Death in Hamburg: Society and Politics in the Cholera Years, 18301910
by Richard J. Evans
Oxford University Press (Clarendon Press), 676 pp., $98.00
Asiatic cholera, one of humanity’s greatest scourges in the modern period, came to Europe for the first time in the years after 1817, traveling by ship and caravan route from the banks of the Ganges, where it was endemic, to the Persian Gulf, Mesopotamia and Iran, the Caspian Sea and southern Russia, and then—thanks to troop movements occasioned by Russia’s wars against Persia and Turkey in the late 1820s and its suppression of the revolt in Poland in 1830–1831—to the shores of the Baltic Sea. From there its spread westward was swift and devastating, and before the end of 1833 it had ravaged the German states, France, and the British Isles and passed on to Canada, the western and southern parts of the United States, and Mexico.
Statistics for morbidity and mortality in this first great cholera epidemic are unreliable, for there was generally no means of collecting and tabulating them on a large scale, but on the basis of what we have it appears that Russia suffered over 100,000 deaths in 1830–1831 and that, in Germany, Berlin alone had 2,000 deaths out of a population of 230,000, while in France there were 39,000 cases of cholera in Paris, with 18,000 deaths, a mortality rate of 21.8 per thousand of population. In Great Britain, the Black Country was particularly affected, with heavy death rates in towns like Bilston, Manchester, and Liverpool, while Glasgow and Dublin had mortality rates of 15 and 30 to the thousand respectively. In Canada one in every thirteen inhabitants of Montreal died in 1832, and in the United States there were 5,000 cases in New Orleans. Nor was this the end of the matter, for the disease returned in 1848–1849, when there were 668,000 deaths in Russia and heavy losses in Italy and France; in 1854, when there were 5,000 deaths in Liverpool; in 1866–1867; in 1873, when half a million Hungarians died of the disease; in 1884; and in 1892.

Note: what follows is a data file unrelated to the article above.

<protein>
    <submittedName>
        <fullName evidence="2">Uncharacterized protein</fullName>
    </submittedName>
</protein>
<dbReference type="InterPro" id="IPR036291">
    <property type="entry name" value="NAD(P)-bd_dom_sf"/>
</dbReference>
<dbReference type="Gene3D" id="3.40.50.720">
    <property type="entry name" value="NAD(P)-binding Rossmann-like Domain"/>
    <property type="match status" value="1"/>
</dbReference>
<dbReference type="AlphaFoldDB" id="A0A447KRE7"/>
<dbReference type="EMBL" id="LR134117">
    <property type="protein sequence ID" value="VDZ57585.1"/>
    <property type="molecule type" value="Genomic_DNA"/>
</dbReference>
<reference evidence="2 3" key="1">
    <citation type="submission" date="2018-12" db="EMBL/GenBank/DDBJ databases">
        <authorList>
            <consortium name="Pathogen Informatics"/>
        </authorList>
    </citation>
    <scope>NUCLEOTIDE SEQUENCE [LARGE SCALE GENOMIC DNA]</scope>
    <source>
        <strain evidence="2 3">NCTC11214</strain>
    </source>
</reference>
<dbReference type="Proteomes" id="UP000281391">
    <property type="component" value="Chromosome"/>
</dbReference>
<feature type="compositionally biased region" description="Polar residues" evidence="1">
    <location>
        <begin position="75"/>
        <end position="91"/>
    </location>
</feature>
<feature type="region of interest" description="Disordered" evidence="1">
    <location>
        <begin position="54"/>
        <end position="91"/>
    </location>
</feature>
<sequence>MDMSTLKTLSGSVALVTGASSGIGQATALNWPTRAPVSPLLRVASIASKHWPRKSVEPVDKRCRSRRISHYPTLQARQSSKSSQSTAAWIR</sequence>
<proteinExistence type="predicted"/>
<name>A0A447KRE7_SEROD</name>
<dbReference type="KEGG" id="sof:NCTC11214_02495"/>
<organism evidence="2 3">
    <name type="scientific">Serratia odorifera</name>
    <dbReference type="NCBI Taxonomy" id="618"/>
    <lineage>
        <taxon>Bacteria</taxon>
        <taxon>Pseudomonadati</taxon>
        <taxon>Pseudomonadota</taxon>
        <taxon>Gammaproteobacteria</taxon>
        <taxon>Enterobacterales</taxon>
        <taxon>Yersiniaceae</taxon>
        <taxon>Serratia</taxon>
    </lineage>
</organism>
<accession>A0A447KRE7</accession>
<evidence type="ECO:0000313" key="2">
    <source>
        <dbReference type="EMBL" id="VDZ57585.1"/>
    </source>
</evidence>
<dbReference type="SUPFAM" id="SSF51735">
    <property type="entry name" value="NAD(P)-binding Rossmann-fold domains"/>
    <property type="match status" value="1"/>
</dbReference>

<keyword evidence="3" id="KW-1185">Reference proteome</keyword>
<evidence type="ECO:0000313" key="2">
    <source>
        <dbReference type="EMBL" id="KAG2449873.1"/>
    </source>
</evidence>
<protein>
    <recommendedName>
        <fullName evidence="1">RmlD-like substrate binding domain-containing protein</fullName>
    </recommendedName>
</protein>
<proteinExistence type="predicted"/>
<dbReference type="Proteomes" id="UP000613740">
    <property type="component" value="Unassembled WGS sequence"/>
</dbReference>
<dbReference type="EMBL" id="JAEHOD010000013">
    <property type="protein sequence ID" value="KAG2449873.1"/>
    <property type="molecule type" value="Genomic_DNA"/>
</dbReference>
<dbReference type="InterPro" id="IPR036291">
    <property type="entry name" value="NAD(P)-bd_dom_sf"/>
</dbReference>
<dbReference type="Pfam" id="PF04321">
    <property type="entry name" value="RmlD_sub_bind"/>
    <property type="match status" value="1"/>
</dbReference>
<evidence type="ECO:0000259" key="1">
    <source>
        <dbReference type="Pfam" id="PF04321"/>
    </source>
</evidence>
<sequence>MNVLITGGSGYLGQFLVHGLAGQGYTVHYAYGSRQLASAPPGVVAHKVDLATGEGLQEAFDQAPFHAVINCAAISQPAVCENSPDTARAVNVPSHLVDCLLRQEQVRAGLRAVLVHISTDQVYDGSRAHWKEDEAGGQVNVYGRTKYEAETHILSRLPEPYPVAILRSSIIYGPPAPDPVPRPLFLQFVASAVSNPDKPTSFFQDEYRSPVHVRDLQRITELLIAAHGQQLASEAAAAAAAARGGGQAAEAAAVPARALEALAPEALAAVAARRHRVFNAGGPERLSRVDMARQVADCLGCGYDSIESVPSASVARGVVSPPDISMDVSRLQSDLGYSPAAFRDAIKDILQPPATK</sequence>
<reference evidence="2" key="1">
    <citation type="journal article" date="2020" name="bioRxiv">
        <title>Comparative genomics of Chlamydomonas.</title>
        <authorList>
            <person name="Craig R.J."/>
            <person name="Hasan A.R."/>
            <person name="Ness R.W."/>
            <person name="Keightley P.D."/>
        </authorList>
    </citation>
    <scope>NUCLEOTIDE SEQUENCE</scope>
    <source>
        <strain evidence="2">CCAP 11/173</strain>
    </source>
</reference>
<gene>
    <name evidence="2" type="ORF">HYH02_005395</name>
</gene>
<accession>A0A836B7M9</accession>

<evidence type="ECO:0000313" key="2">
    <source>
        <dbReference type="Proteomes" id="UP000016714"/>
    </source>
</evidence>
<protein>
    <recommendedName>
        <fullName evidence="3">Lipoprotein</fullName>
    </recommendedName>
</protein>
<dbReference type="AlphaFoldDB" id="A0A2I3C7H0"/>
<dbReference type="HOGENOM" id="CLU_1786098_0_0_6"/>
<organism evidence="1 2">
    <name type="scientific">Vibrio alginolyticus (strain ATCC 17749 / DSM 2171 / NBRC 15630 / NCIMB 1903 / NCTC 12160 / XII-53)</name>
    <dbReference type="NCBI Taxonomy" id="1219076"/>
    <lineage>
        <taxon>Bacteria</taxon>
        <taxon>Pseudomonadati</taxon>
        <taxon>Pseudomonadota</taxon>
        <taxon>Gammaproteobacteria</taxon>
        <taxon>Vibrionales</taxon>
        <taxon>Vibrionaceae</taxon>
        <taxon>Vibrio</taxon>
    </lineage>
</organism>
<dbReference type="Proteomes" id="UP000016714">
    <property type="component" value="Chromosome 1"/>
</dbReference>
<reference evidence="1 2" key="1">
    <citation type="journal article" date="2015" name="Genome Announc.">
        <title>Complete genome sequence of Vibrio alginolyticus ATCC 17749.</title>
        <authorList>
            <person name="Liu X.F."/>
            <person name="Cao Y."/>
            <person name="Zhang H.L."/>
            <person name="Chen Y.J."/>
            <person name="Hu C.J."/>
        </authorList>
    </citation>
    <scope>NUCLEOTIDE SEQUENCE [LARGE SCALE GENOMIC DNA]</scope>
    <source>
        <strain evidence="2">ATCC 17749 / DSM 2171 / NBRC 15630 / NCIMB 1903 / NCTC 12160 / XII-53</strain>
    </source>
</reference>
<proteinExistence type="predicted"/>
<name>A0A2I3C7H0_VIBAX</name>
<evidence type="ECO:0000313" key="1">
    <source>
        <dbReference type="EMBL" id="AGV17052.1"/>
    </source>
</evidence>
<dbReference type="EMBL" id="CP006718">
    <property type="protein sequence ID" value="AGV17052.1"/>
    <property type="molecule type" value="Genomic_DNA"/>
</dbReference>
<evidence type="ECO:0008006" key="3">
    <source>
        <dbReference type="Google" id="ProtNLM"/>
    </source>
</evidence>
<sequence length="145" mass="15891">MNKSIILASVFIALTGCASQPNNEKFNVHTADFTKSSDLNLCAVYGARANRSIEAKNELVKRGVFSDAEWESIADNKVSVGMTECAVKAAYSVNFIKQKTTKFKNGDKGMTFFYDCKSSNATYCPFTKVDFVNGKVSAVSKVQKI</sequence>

Cholera was by no means the greatest of the killer diseases of the nineteenth century; tuberculosis had a far higher incidence and claimed nearly four million victims in England and Wales alone between 1851 and 1910, and typhoid, smallpox, and measles had higher mortality rates. But there is no doubt that its psychological impact was unequaled. William H. McNeill has written that the cholera bacillus produced
violent and dramatic symptoms—diarrhea, vomiting, fever and death—often within a few hours of the first signs of illness. The speed with which cholera killed was profoundly alarming, since perfectly healthy people could never feel safe from sudden death when the infection was anywhere near. In addition, the symptoms were peculiarly horrible: radical dehydration meant that a victim shrank into a wizened caricature of his former self within a few hours, while ruptured capillaries discolored the skin, turning it black and blue. The effect was to make mortality uniquely visible: patterns …